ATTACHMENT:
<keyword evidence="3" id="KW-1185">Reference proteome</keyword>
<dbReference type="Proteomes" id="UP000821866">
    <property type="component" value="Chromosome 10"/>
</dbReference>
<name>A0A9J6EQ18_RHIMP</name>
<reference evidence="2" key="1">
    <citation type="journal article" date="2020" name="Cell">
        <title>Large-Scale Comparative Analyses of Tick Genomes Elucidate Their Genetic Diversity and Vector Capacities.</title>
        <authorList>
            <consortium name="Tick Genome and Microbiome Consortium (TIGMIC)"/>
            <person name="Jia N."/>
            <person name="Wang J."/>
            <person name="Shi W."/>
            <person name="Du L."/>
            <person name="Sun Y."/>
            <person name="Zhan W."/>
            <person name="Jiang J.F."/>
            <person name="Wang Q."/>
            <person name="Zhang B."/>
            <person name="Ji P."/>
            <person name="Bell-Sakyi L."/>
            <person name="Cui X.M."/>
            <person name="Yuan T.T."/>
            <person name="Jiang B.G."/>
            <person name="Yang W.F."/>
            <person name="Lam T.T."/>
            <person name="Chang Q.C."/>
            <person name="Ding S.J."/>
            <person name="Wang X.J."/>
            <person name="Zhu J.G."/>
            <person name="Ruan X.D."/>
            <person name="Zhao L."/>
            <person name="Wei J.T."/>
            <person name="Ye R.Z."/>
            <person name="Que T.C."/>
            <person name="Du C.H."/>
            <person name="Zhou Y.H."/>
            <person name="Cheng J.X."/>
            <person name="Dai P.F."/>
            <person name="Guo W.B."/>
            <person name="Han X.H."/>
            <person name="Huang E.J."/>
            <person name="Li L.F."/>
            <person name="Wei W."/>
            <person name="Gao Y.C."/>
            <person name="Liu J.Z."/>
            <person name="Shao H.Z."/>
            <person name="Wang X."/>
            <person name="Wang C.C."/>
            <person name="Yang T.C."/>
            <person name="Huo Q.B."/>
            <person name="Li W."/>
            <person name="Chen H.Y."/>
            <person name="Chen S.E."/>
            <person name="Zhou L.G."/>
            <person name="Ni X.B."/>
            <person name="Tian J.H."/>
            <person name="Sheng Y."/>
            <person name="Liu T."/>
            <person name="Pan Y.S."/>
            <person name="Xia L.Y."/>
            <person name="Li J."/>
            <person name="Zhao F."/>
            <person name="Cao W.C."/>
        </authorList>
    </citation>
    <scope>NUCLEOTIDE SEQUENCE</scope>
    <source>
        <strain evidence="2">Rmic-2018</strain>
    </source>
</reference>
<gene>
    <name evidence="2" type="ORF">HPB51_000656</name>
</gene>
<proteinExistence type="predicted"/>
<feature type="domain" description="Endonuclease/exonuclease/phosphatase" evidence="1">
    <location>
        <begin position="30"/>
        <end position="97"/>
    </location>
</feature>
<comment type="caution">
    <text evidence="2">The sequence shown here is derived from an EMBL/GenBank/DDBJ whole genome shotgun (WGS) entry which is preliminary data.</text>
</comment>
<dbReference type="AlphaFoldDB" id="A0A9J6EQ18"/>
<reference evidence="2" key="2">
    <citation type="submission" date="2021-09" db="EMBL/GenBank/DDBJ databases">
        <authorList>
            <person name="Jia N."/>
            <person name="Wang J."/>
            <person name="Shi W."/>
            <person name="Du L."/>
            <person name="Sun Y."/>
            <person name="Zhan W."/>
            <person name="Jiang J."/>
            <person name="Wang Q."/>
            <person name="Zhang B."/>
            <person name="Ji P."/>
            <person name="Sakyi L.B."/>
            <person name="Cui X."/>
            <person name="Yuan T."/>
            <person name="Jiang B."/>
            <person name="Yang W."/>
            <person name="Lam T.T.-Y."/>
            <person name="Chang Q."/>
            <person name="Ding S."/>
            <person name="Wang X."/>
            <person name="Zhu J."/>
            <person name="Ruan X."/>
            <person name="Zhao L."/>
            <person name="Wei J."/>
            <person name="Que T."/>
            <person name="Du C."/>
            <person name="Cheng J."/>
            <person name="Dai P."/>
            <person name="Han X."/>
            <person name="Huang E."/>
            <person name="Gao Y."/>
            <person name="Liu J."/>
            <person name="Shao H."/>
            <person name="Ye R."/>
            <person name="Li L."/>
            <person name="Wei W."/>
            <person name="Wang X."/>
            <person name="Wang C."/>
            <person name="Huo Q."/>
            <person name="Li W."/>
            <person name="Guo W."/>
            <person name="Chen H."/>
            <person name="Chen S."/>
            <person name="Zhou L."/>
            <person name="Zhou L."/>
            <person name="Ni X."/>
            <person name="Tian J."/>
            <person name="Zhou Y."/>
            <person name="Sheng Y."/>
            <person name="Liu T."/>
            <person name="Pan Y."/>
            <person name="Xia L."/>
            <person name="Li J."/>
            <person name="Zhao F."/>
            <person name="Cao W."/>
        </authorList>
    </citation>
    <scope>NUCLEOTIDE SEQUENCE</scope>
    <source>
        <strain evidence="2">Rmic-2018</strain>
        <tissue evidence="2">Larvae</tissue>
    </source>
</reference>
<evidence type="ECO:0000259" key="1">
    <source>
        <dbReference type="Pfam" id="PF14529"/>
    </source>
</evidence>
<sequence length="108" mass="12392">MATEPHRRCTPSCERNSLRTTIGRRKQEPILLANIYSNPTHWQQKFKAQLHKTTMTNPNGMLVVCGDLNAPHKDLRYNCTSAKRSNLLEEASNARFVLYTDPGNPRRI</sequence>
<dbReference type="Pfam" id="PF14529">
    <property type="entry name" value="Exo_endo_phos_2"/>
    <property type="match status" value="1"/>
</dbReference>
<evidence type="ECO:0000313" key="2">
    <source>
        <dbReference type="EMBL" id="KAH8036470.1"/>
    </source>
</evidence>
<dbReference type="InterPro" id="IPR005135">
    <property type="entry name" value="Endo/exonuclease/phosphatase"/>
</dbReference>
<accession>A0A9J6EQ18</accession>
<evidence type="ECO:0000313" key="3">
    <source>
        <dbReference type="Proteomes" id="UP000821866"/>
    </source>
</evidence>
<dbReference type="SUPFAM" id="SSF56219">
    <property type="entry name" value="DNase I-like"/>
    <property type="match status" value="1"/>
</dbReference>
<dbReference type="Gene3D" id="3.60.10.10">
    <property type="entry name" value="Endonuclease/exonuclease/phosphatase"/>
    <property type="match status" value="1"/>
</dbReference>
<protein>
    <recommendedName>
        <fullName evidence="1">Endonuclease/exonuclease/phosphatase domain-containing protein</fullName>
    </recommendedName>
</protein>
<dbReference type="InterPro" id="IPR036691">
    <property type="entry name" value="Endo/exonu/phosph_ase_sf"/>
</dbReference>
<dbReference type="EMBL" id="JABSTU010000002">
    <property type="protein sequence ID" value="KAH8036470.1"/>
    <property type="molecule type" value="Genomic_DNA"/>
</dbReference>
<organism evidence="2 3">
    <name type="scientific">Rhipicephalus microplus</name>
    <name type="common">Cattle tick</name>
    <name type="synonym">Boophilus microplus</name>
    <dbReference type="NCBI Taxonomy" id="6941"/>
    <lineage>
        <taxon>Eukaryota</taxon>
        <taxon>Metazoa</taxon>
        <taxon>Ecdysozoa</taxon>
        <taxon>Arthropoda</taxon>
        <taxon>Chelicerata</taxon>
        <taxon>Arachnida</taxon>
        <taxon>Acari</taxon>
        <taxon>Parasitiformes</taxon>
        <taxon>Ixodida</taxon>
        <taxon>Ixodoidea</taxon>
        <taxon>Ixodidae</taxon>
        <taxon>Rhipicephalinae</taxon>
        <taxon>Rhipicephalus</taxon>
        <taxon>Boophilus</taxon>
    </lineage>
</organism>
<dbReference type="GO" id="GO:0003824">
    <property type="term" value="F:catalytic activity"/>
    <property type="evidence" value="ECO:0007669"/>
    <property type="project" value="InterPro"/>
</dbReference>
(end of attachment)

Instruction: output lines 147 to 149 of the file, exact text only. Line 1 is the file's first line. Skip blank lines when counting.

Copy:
        <strain evidence="2">Rmic-2018</strain>
        <tissue evidence="2">Larvae</tissue>
    </source>